What is ex-Danish PM Rasmussen trying to achieve with new party on ballots?

What is ex-Danish PM Rasmussen trying to achieve with new party on ballots?
The Moderate party can now run for election in Denmark, but founder and former PM Lars Løkke Rasmussen is still playing his cards close to his chest. Photo: Martin Sylvest/Ritzau Scanpix
A new party created by ex-Danish prime minister Lars Løkke Rasmussen has been approved to run in elections after meeting legal obligations. What is Rasmussen, a wily and experienced political strategist, trying to achieve with his new Moderate party?

The Moderates were set up by Rasmussen in May this year after the erstwhile prime minister left his traditional party, the Liberals, at the beginning of 2021.

Rasmussen’s new party on Wednesday gained the 20,182 so-called citizens’ nominations (vælgererkæringer) required to be rubber-stamped for inclusion on election ballots.

But the party has, at the time of writing, no published election platform and no candidates apart from Rasmussen himself.

“First and foremost, I’m grateful that so many Danes want to give this political project a chance,” Rasmussen told news wire Ritzau.

The former Liberal party leader described fulfilment of the electoral criteria a “milestone” for his new political project.

But he also refrains from calling the Moderates a fully-fledged “party”, for now at least.

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Neither does he plan to reveal a party programme or list of Moderate candidates until after November’s upcoming municipal elections, even remaining elusive as to whether this will happen before or after the New Year.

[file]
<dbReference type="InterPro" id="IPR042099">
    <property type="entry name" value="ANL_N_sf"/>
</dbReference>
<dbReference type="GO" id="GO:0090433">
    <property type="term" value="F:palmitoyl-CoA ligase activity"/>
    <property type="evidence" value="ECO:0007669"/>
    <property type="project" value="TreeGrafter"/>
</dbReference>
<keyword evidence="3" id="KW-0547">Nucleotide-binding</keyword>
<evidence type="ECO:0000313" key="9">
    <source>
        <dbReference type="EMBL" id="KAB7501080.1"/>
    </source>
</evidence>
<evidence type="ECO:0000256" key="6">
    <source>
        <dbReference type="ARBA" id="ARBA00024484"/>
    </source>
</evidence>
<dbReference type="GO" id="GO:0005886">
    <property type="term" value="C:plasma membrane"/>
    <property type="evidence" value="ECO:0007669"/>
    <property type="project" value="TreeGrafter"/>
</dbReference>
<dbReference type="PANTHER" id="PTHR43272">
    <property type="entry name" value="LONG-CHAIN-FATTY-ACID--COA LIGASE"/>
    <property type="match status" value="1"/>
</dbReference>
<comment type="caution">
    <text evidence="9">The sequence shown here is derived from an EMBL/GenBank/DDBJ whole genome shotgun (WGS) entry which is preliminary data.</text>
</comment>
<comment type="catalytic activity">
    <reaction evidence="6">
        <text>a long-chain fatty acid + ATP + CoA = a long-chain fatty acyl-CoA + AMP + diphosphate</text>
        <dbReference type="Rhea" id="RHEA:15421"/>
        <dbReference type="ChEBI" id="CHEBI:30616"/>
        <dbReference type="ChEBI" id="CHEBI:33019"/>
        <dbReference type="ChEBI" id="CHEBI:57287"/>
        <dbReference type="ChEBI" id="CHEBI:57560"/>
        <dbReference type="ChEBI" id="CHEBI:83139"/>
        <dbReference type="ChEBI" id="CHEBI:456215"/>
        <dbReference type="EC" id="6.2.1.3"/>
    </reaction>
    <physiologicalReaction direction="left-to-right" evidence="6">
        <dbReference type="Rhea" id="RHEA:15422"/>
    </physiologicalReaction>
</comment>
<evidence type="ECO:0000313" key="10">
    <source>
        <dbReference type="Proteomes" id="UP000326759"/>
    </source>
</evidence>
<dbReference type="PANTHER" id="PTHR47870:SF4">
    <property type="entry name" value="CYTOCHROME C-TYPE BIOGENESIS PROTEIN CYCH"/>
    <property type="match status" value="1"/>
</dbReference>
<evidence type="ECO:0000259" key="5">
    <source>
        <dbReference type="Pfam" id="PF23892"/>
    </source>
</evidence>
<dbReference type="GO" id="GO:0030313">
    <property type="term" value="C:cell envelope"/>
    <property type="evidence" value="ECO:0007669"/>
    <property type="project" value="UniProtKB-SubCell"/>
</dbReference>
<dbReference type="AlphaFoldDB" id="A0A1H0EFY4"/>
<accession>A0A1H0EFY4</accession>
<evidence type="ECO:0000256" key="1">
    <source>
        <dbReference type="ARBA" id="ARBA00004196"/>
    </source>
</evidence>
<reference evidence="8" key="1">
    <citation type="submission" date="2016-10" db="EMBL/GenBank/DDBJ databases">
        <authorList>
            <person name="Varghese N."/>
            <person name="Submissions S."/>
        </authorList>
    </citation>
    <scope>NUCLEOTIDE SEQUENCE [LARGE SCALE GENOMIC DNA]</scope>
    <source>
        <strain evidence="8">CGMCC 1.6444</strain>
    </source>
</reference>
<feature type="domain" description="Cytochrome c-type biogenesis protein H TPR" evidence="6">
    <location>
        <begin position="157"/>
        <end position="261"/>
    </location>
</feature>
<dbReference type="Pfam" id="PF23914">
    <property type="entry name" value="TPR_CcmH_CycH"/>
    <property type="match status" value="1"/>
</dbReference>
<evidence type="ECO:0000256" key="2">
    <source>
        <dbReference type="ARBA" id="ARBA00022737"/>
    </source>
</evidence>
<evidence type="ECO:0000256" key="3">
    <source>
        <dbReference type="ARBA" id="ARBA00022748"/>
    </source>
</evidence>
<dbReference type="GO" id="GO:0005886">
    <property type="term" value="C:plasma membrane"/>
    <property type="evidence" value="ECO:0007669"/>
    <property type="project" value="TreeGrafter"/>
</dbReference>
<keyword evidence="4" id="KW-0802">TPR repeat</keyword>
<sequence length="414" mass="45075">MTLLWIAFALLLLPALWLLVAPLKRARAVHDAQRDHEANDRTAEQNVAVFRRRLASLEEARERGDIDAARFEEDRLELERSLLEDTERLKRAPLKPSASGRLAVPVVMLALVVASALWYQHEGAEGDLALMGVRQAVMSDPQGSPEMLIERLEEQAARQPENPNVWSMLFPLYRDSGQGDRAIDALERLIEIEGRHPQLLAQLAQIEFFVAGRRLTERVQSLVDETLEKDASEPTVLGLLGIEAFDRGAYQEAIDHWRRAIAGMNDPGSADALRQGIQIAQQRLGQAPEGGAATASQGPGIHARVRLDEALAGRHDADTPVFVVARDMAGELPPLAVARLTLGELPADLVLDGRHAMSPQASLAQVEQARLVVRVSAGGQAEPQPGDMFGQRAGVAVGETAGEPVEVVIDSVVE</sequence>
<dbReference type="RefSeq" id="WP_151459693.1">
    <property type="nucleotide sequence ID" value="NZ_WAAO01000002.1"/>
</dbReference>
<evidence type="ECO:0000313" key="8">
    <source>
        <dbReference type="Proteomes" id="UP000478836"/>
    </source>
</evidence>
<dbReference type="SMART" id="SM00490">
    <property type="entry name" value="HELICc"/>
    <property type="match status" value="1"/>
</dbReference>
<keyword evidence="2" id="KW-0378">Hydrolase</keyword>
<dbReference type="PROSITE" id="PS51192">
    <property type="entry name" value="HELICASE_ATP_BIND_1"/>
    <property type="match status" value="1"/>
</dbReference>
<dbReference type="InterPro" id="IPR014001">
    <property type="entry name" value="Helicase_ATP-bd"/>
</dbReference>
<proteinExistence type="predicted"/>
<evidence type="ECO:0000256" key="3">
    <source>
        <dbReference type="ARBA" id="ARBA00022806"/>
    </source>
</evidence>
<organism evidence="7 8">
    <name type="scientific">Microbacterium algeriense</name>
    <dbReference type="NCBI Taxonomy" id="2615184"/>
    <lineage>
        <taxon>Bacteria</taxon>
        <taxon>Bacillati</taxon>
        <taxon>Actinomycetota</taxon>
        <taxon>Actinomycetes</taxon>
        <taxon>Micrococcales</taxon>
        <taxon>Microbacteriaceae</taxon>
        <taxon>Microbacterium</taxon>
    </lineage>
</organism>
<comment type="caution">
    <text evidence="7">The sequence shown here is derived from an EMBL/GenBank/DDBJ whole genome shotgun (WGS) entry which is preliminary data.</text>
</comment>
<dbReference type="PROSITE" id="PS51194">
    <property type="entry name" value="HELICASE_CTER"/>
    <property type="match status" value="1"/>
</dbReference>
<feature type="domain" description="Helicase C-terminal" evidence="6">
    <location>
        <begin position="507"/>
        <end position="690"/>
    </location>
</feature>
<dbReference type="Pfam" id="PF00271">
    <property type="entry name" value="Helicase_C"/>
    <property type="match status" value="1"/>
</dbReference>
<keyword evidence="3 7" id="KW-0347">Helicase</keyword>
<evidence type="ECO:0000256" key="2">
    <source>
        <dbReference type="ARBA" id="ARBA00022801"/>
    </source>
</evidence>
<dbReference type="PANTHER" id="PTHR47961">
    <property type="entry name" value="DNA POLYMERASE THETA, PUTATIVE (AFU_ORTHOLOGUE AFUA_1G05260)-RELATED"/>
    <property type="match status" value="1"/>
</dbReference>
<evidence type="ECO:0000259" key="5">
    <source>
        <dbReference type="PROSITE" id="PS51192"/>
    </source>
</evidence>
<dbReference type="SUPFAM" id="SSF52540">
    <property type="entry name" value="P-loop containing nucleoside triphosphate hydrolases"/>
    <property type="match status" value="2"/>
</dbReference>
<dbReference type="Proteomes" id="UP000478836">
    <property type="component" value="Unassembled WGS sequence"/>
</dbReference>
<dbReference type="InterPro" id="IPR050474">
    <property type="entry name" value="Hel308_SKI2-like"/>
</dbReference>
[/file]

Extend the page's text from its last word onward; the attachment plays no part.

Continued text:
“We are not a party. Neither did we become one today. We have now passed an important milestone. But when we form a party, and we will do so after the municipal elections, we will be authorised for elections,” he said to Ritzau.

He will not demand that candidates for the new party have political backgrounds, he said.

After leaving the Liberal party on January 1st, Rasmussen announced the formation of a “political network” that project evolved into the under-construction Moderates.

Rasmussen garnered 40,000 personal votes for the Liberals at 2019’s general election.

“I’m not going to state expectations. But our clear ambition is to get into parliament. Ultimately in a way in which forming a government will not be possible without us, without us having a decisive vote,” he said.

“The dream scenario is that what we define as blue [the alliance of parties on Denmark’s right wing, ed.] will not have a majority without looking towards us, and neither would there be a majority the other way around [for left wing parties],” he said.

The former PM also swerved questions as to whether he would back his successor as Liberal leader, Jakon Ellemann-Jensen, or his successor as prime minister, Mette Frederiksen, as candidate to lead a new government.

The Moderates will, according to earlier statements by Rasmussen, attempt to bridge the centre of Danish politics, keeping parties on the far right and left wings away from influence.

Should they attain any degree of success in that regard, the former government leader could return with a significant impact on front line politics in Denmark.

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